Triple Talaq Bill: A Sad Nemesis

Dr. Jaipal Singh
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As was feared from the overtures of the national leaders of the grand old party of India, the Triple Talaq Bill on Muslim women faced rough weather in the Upper House of the parliament where combined opposition have an upper hand. The insistence of opposition to refer the Bill to a select committee will have following implications:

1) As such a committee is comprised of the representatives from various political parties, the members are most likely to stick to their party line keeping political interests in view instead of acting above the board in the interest of the Muslim women;
2) The bill will be postponed at least till the next parliament session even before it is taken up again. The history of such parliamentary committees would reveal they have often served to dilute and diffuse the urgency of the matter putting the cause at the backburner and any committee is seldom known to come with any viable and rational recommendations by consensus.
3) As the Parliament is not bound to comply with the recommendations of the committee, the issue would remain uncertain and open even when it is taken up again where political parties will take a line as per their convenience and will.
4) It often so occurs that once the momentum is lost, the issue is also dropped in the list of the numerous other pending legislations awaiting for a more conducive time by the government for years together.

The case in point is if the Congress and any other opposition party has any issues with clause(s) establishing criminality of the triple talaq and quantum of punishment in the Bill and if they are well-intentioned, they could propose suitable amendments with a solution as they deem fit for the test on the floor of the parliament. For instance, possibily there could be issues regarding the culpability of offence in the bill such as keeping it cognizable (as provisioned) or non-cognizable, and so on so forth. The Congress has no dearth of leaders who are also lawyers. They are well known to show their ability and talent in the party interest as and when required, the case of Ram-Janmbhumi dispute in the Supreme Court and striking a deal with Patidars during Gujarat elections on the issue of reservation are recent examples. So it should not be difficult for them to quickly examine the bill and deal with it in the floor trial.

Since the opposition have a majority in the Upper House, they can always have their say and pass the bill with amendments rather than leaving it in a jittery state for long or throwing it in a topsy-turvy by making a chaos in the Upper House for referring it to a select committee. Instead of doing the needful, they are flexing their muscle power to oppose and embarrass the party in power while simultaneously raising a rhetoric that they are actually in favour of the legislation in the interest of Muslim women.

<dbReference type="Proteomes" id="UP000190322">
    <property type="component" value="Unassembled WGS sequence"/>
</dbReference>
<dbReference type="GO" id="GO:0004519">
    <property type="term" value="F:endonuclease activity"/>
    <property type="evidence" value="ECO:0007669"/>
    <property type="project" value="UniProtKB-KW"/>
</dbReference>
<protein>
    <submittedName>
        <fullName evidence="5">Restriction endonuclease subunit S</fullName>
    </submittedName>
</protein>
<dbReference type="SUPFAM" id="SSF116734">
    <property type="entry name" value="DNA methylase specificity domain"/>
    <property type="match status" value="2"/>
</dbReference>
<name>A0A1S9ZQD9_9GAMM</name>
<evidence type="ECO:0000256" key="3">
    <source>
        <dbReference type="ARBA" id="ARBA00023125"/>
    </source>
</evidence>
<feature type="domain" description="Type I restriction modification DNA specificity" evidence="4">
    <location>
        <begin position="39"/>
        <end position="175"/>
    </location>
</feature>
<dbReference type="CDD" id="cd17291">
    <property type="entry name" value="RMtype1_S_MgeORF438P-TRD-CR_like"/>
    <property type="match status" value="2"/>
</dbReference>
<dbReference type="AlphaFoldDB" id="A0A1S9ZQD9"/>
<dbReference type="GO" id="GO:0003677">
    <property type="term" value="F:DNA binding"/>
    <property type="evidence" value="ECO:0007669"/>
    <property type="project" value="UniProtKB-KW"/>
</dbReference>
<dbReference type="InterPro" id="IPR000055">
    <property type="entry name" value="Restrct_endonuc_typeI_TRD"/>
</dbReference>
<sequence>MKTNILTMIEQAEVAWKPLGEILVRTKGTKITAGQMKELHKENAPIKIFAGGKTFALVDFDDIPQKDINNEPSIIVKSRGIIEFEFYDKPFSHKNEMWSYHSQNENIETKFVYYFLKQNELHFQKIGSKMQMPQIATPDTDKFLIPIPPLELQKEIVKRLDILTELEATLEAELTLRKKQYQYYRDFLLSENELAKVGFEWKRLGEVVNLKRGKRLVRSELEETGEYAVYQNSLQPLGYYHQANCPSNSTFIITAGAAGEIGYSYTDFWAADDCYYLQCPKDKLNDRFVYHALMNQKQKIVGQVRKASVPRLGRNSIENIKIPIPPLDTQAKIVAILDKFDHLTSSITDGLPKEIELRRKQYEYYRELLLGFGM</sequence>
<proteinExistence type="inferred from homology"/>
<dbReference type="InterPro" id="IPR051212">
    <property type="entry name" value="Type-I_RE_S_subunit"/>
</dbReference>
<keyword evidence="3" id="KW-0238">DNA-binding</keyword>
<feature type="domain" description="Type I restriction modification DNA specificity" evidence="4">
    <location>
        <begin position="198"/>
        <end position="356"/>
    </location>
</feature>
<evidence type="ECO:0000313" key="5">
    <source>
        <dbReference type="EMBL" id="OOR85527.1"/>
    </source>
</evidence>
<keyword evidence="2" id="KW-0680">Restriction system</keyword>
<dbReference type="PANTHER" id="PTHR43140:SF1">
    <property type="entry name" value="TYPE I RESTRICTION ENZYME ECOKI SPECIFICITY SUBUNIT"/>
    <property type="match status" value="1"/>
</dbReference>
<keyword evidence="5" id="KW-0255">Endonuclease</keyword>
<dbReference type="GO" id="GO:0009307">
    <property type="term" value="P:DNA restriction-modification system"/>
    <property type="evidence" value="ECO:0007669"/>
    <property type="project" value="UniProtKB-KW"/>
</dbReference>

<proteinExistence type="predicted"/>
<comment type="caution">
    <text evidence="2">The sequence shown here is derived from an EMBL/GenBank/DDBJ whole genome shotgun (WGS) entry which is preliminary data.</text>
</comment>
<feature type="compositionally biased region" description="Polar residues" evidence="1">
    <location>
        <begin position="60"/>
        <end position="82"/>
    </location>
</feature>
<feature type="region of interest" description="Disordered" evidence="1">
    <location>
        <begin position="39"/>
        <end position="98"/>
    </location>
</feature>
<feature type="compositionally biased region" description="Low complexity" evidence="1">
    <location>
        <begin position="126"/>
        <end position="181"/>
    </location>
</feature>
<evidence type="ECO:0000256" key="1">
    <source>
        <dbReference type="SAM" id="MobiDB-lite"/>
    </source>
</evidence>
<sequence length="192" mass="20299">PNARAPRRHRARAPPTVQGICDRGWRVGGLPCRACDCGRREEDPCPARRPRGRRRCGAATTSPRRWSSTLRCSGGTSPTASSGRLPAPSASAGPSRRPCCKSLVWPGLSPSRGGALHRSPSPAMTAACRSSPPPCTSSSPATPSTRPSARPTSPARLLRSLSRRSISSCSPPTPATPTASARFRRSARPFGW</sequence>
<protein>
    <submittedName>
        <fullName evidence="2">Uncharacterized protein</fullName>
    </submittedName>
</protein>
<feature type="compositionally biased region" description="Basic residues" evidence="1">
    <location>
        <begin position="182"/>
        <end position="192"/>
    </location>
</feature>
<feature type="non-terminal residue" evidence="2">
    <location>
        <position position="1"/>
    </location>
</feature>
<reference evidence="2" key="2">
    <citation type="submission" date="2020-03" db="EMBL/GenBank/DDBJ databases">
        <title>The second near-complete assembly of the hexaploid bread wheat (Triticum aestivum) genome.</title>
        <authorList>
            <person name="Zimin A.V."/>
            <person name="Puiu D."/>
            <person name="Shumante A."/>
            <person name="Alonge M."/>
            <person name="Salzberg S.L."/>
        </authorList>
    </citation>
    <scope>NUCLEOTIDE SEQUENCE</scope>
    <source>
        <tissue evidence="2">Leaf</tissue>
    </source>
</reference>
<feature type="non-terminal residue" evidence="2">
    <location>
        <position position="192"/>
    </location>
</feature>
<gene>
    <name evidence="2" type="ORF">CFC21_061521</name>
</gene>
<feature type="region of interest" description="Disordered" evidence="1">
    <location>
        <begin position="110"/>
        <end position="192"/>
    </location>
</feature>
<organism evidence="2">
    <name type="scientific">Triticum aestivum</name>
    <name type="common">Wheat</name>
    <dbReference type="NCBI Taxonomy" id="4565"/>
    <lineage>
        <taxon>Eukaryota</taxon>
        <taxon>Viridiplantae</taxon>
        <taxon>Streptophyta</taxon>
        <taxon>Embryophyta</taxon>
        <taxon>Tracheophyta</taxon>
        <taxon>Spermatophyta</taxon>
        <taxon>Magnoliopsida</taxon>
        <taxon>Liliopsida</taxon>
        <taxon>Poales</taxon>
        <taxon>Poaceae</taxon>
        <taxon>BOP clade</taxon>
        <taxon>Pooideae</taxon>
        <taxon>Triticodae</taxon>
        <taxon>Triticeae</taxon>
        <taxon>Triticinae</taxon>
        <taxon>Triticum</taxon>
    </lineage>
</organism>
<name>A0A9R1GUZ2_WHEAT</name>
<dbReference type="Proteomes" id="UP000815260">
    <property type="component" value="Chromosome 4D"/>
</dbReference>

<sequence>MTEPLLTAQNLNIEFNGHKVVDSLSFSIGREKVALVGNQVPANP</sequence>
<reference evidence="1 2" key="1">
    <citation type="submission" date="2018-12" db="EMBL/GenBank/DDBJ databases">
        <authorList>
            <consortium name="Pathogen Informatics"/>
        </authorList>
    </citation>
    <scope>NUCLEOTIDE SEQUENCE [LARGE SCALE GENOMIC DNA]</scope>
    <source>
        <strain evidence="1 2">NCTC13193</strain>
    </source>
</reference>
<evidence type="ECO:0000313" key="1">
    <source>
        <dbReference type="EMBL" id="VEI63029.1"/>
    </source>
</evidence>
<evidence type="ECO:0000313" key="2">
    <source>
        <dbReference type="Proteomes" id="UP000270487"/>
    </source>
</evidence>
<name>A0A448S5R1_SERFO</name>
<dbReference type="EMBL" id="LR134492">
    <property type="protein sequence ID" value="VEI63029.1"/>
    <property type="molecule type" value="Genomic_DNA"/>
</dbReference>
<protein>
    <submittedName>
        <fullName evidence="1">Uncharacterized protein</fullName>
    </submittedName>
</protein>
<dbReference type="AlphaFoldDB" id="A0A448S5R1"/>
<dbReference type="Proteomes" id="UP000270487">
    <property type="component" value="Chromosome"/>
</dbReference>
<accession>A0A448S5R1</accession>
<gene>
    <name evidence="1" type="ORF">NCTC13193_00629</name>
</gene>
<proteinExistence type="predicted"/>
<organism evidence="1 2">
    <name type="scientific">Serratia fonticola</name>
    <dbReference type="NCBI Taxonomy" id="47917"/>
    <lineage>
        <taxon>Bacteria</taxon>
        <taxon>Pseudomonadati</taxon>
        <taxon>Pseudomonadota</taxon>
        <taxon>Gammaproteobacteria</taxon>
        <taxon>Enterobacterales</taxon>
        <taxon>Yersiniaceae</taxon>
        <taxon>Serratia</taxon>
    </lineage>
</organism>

These double standards and double-speaks are not uncommon in the party which has reigned this country for the almost six decades after the independence. In 1986, with an overwhelming majority in the parliament, the same party had overturned the judgement of the Supreme Court through a legislation - The Muslim Women (Protection of Rights on Divorce) Act 1986, under the pressure from the Muslim orthodox religious and political leaders in the much publicised Shah Bano case. Through this legislation, the right of the Muslim woman divorcees to alimony from their husbands was restricted to only for 90 days after the divorce. Ironically, the title of the Bill talked about the Muslim Women’s protection of rights while in effect it took away their right of alimony granted by the Apex court of the country in an individual case leaving the litigant high and dry forever.

The hard and stark reality is that initially the grand old party in the name of secularism actually used the minority community as a vote bank for many years and avoided any progressive legislation or schemes to increase social awareness under the influence of the dominant orthodox elements. Subsequently, other regional parties with socialist and communist ideologies too grasped the idea and have been experimenting with the community for sheer electoral gains. They are aware of the dominant position and influence of the hardliners over the society in the minority community and continue to play the political game of convenience.

The prevailing pandemonium and chaos in the legislative forums and public over the serious issues is not likely to end because the politicians continue to put their vested interests over the national interests. Here the issue is that after continued social discrimination and sufferance for the centuries, the Muslim women had seen a ray of hope after the recent Supreme Court majority judgment banning the controversial Islamic practice that allows men to leave their wives immediately by stating ‘talaq’ (divorce) three times and these hopes are being put in jeopardy by the law makers.

As the hardliners in the minority community continue to prevail and incidents of triple talaq are occurring hitherto fore despite the clear verdict of the Supreme Court, the federal government considered it necessary to bring in legislation with an element of criminality against the erring husband as a deterrence to safeguard the interests of the Muslim women. Now the question is whether the Congress and other opposition parties would for the time being put aside the political differences and interests for a greater cause of women welfare or they will continue to play the dirty game of politics as usual?

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